Sky View is billed as “the Internet’s Virtual Telescope”. It allows you to view pictures of celestial objects in multiple wavelengths. You can run it interactively, or download a Java version. If you find it confusing, choose the “non-astronomer’s” interface, & check out their orientation page.
Link to Sky View.
The SkyMorph on-line database enables searches for variable, moving or transient objects. It provides convenient access to optical images and catalogs generated by the Near Earth Asteroid Tracking program, including 1000s of images covering most of the sky. A bit clunky to use, but an amazing resource.
Link to SkyMorph.
US Navy Time Service Department:
Interesting stuff to do with time, what’s up when, and so on.
Link to US Navy time service department.
Virtual Moon Atlas:
Virtual Moon Atlas.
Link to Virtual Moon Atlas.
Students for the Exploration & Development of Space. See the Nine Planets solar system tour, and more.
Link to SEDS.
Astronomical Software and Documentation Service. A good set of software packages, documents, sites and manuals. Follow packages/utilities/Deep-SkyPlanner for a decent Deep-sky planner.
Link to ASDS.
Predictions & locations of the ISS, satellites, Iridium flares, comets & other objects, plus Sky charts
Link to Heavens Above.
Weather forecasts for just about anywhere on the planet. If you have your own weather station, you can join their network.
Link to Weather Underground.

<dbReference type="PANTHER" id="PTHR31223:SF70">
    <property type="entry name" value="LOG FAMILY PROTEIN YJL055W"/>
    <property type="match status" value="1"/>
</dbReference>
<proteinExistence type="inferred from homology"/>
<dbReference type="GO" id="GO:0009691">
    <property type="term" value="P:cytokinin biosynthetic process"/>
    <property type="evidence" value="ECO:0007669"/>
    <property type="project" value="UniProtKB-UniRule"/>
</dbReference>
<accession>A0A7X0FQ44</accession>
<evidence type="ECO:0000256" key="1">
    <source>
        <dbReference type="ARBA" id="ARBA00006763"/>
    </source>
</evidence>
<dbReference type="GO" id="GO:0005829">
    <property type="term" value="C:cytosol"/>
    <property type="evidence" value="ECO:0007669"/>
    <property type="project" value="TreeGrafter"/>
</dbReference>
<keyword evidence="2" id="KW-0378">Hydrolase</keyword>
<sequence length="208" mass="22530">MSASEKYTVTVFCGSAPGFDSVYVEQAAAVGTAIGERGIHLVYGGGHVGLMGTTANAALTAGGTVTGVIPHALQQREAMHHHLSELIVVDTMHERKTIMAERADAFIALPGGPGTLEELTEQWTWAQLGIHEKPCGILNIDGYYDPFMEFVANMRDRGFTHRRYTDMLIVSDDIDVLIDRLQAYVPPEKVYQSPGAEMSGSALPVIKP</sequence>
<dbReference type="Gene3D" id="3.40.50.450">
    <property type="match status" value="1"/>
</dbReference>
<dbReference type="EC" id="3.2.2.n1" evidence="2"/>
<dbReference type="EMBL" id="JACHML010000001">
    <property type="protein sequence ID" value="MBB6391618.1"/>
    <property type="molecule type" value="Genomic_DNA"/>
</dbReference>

The Eclipse Home Page, by NASA’s Fred Espenak.
Link to Eclipse.
INSTITUT DE MÃ CANIQUE CÃ LESTE:
Astronomy, celestial mechanics, ephemerides, calendars, solar system. There is English on the site, but it helps to know French.
Link to INSTITUT DE MÃ CANIQUE CÃLESTE.
Hawaiian Astronomical Society:
Constellations: Stories and a Deepsky Atlas.
Link to Hawaiian Astronomical Society.
Cartes du Ciel:
Sky Charts, freeware, Celestial Atlas.
Link to Cartes du Ciel.
SkyGlobe shareware – ‘planetarium’ simulation of the sky. This really useful DOS-based program is small enough to fit on a stiffy.
Link to SkyGlobe.
Que tap in the Current Skies observing guide.
Link to Que tal.
Moon phase calculator.
Link to Inconstant Moon.
The Nasa/Ipac Extragalactic Database. The name says it all. If you have a big scope, this is for you.
Link to NED.
Billed as “the most complete astronomical observations and on-line-calculator on the planet”. It probably is!
Link to Cal Sky.